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Kogan shares (ASX:KGN) have been volatile in the past couple of years, but could there be some relief in sight? There are several factors that indicate that Kogan (ASX:KGN) could go higher in 2023.
Pros and cons for Kogan
The worst of the inventory and supply chain issues are well behind the company, online shopping is not going anywhere and the company has a major foothold in this market. Additionally, Kogan has been founder-led ever since its listing and has a track record of profitability prior to the inventory issues. But there are some things to say against the company, particularly competition, inflation and investor sentiment.
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Who is Kogan?
Kogan is an eCommerce retailer, founded in 2006 by Ruslan Kogan. You would likely know Kogan because of its online store. This is indeed the business’ flagship division, but it is more than that. It offers mobile phone plans, insurance, internet and financial services.
Even amidst its eCommerce store it sells its own products and exclusive Brands in addition to products made by third-party companies. Exclusive Brands now account for more than half of Kogan’s gross profit. The company also owns Mighty Ape, an ecommerce retailer in New Zealand, and the eCommerce assets of Dick Smith. And importantly, it has 31 warehouses to meet the demand of its 4.1m active shoppers.
Kogan First is growing fast
It also has a membership program called Kogan First that is designed to be similar to Amazon Prime. It has more than 400,000 members. Kogan First is the company’s opt-in premium membership service. It is similar to Amazon Prime, offering exclusive deals and perks, such as free shipping and exclusive access to Kogan First Day, one annual day where members get exclusive deals.
Kogan shares are back to Square One
After the Corona Crash, KGN shares increased by nearly 500% in just 7 months as Australian consumers swapped brick-and-mortar stores for online retail. But the shares gave up just about all of these gains over the following years.
A significant number of consumers that shifted online moved back to their regular shopping habits once stores re-opened. Kogan was left with a glut of inventory, having made future orders in anticipation that the boom would persist in the medium term and wanting to navigate supply chain disruptions.
The drying up of dividends and the selling down of shares by the company’s co-founders haven’t helped the cause either. Co-founders Ruslan Kogan and David Shafer owned 69.5% of Kogan shares in 2016 but barely own 19% between them today. In particular, the company’s namesake sold $114m when the share price was over $20.
A big loss in FY22, lower sales to start FY23
In FY22 (the 12 months to 30 June 2022), the company made a $35m statutory loss, down from a ~$3m profit in FY21. Admittedly, both figures were impacted by one-off items, such as disposals of assets and equity-based compensation expenses.
But even the adjusted NPAT doesn’t paint a rosy picture, falling from $42.9m in FY21 to a $2.9m loss in FY22. Although Kogan’s revenues were ahead of pre-COVID levels, these fell 8% to $718.5m.
A weak trading update in November 2022
A trading update provided at the company’s AGM in late November 2022 was a further blow for Kogan shares. Sales in the first four months of FY23 were 38.2% lower than in the same period 12 months before. Granted, Kogan is not the only ASX company to see online sales decline as people return to brick and mortar stores. Other examples include Best and Less (ASX:BST), Accent Group (ASX:AX1) and Mosaic Brands (ASX:MOZ).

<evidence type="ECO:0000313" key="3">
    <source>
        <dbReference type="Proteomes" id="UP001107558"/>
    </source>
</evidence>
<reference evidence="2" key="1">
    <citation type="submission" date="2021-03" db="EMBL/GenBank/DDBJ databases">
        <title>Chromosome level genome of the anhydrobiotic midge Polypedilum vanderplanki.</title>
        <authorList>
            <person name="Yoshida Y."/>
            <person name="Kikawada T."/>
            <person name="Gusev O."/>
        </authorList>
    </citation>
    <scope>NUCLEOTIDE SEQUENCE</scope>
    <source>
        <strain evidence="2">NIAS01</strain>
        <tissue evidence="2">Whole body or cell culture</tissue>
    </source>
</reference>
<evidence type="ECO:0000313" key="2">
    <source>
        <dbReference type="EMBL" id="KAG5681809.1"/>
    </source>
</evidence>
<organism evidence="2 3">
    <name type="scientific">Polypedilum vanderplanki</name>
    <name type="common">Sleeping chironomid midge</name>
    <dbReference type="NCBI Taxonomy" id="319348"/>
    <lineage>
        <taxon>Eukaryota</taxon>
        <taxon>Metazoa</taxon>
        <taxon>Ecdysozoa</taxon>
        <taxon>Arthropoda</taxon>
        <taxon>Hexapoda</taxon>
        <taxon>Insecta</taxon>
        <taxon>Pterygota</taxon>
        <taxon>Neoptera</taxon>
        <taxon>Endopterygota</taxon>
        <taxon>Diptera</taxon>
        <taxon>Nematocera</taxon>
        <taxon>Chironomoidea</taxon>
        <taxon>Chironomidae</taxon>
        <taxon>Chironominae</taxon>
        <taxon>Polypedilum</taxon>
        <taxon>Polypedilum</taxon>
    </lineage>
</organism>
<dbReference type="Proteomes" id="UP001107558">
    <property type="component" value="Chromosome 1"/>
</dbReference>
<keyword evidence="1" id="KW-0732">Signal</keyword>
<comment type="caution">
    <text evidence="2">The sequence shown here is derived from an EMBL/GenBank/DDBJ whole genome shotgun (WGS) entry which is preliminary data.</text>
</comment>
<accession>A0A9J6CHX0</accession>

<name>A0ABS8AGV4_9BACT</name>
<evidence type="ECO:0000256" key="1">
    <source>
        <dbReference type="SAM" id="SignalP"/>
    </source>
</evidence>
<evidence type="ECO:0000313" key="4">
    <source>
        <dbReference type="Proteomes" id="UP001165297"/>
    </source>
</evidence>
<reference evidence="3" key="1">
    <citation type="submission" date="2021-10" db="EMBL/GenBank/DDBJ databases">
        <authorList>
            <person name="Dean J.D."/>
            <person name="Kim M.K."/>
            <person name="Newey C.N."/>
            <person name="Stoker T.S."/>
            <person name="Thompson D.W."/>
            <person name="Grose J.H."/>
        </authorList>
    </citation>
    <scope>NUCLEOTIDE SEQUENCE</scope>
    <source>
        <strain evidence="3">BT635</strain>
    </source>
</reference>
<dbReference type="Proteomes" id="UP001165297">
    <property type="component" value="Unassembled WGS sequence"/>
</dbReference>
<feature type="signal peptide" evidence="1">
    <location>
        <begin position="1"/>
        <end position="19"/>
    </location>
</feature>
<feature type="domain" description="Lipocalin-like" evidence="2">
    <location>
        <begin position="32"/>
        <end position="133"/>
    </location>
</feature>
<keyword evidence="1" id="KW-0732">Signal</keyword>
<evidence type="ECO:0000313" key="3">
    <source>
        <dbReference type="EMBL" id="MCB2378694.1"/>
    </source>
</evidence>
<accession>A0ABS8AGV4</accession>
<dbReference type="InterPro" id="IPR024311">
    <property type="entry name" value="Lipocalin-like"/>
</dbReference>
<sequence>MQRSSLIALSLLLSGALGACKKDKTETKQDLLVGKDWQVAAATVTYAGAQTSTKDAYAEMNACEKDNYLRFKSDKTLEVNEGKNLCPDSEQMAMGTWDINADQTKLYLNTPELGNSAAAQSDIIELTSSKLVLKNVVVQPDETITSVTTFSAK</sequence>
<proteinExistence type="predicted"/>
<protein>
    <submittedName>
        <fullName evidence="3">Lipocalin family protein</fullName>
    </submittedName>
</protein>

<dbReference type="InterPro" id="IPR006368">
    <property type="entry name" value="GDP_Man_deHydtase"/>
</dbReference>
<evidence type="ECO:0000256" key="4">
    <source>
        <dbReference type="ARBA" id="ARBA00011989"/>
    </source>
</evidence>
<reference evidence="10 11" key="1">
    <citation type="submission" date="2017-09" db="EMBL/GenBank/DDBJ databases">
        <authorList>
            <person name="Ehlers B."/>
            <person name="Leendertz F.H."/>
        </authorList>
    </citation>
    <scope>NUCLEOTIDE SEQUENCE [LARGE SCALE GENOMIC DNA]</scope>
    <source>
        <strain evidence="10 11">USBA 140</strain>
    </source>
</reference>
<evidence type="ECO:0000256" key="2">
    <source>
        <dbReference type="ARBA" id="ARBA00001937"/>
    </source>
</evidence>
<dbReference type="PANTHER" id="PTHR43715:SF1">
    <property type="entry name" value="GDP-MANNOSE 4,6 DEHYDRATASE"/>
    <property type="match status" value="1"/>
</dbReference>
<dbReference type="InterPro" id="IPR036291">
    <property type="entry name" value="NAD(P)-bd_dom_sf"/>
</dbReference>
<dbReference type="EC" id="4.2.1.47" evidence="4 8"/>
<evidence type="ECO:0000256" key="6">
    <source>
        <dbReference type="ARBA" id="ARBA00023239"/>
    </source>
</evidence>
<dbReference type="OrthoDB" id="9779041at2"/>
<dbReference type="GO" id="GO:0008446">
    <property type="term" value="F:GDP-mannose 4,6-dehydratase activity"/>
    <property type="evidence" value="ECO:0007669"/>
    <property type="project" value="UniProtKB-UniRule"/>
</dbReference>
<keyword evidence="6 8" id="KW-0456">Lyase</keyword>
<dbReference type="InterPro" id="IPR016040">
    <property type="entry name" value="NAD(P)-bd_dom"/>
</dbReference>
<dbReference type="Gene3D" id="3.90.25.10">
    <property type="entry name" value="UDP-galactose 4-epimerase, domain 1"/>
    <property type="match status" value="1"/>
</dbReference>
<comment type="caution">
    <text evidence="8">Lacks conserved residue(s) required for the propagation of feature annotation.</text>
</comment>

The difference with Kogan, however, is that the latter does not have a brick and mortar network to prop up revenues.
Will 2023 be better for KGN shares?
We think the fate of KGN shares depends on the company returning to sales growth and profitability. Inventory does not appear to be a significant problem anymore, with the company having cut inventory by 39% in the last 6 months.
The company’s co-founder promised shareholders at the AGM that it would return to profitability in 2HY23, i.e. right about now. Until sales actually begin to grow, it is difficult to see investor sentiment improving enough to send shares substantially higher.
Analysts are pessimistic about Kogan shares for 2023, but bullish thereafter
There are 9 analysts covering Kogan and the mean 12-month target price is $4.45 – a 2% discount to the $4.54 share price on 31 January 2023. Granted, there is significant divergence between analysts’ targets, the highest is $10.70 and the lowest is $2.96.
Consensus estimates for FY23 are for $602.3m in revenue, $9.1m in EBITDA and negative EPS of 0.19c on a normalised basis.
FY24 is looking good
These estimates mean the company is trading at a 53.1x EV/EBITDA multiple for FY23. EPS would be improved from negative 0.33 in FY22, although revenue and EBITDA would be down 16% and 52% respectively. But we really should be looking at the next financial year that starts in 5 months.
For FY24, analysts are more optimistic. They expect $640.3m in revenue, up 6.3%, $41.2m in EBITDA, up 353% and EPS of $0.10. Based on these numbers, KGN is trading at an EV/EBITDA of 11.8x and a P/E of 41.2x. Given the expected strong EBITDA growth in FY24, we believe these multiples are actually quite attractive!
We need to see a turn in sales … from a decline to bottoming out to growth again
If the company releases interim trading updates in the next few months that indicate the sales decline is bottoming out, or that sales are even starting to grow again, KGN shares could be worth a closer look pretty soon!
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